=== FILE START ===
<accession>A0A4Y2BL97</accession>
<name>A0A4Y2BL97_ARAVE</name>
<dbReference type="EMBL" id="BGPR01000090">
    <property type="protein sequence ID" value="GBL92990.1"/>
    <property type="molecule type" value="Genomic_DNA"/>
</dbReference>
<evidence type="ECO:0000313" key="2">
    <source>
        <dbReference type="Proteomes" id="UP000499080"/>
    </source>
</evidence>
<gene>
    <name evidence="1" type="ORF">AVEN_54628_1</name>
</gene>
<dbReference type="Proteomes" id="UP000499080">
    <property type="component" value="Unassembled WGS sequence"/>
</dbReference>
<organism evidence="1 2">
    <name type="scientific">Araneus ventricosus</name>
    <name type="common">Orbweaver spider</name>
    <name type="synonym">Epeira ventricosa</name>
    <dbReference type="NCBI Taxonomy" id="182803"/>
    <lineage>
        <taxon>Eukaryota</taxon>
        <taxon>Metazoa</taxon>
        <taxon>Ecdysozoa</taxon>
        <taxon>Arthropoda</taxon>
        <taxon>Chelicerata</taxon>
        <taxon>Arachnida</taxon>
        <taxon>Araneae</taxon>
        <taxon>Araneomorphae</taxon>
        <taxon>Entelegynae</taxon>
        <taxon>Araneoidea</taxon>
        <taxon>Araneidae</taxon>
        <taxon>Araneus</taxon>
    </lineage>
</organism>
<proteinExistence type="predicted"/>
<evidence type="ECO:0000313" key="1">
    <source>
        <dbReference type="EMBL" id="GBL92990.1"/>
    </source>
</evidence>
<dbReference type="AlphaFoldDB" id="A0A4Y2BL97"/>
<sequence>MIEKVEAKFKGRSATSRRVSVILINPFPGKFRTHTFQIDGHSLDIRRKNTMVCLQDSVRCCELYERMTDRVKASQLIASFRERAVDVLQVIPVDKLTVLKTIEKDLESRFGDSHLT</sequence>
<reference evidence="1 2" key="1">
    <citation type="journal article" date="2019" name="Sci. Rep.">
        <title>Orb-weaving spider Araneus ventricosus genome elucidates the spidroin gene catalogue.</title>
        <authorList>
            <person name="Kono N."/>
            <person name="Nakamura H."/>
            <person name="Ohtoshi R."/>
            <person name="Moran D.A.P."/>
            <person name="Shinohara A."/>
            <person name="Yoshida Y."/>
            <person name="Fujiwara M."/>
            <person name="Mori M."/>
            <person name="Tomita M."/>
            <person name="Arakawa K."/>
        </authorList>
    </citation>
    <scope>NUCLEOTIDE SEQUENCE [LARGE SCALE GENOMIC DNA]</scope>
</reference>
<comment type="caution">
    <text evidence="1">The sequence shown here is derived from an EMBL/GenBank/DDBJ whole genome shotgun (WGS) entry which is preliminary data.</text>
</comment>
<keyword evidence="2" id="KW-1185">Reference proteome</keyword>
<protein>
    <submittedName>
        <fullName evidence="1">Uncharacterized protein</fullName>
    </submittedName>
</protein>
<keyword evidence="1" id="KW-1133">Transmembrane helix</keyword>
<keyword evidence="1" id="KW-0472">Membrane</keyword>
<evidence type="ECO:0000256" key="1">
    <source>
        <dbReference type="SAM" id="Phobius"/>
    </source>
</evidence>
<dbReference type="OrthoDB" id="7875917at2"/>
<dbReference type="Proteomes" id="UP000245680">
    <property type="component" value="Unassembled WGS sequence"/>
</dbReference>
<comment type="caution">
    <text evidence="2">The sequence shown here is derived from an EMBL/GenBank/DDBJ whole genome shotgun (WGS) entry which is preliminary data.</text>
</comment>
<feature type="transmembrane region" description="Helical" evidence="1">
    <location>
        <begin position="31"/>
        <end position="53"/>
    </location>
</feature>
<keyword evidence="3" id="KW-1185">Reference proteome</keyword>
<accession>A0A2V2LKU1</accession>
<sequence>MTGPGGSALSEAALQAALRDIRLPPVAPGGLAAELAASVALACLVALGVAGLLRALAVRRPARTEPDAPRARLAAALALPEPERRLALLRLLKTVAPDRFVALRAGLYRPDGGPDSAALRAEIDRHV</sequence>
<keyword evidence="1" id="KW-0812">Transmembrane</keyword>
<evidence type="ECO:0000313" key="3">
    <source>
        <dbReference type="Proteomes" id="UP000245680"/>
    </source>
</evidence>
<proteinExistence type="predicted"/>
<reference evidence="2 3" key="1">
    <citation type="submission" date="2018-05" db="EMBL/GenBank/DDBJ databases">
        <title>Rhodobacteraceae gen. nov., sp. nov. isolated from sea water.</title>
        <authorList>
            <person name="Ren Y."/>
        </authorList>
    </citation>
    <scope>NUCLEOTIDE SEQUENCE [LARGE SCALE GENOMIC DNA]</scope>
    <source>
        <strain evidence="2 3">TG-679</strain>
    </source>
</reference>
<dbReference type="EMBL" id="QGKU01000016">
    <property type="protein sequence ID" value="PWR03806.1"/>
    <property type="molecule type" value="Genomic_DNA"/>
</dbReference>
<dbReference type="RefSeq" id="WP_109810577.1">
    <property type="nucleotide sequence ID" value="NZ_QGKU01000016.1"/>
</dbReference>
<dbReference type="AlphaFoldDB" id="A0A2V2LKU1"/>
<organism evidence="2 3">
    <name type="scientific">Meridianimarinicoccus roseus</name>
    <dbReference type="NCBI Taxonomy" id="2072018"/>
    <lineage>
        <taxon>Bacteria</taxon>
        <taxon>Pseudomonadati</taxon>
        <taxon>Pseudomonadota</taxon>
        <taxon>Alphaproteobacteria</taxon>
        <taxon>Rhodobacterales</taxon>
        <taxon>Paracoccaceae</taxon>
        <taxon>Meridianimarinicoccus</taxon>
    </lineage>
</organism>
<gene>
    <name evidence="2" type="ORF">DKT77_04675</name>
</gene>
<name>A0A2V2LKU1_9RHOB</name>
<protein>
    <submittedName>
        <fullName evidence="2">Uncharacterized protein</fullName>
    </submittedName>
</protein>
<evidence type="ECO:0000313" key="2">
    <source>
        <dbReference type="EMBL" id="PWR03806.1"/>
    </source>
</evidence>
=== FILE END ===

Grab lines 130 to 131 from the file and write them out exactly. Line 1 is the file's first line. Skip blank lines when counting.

        <taxon>Alphaproteobacteria</taxon>
        <taxon>Rhodobacterales</taxon>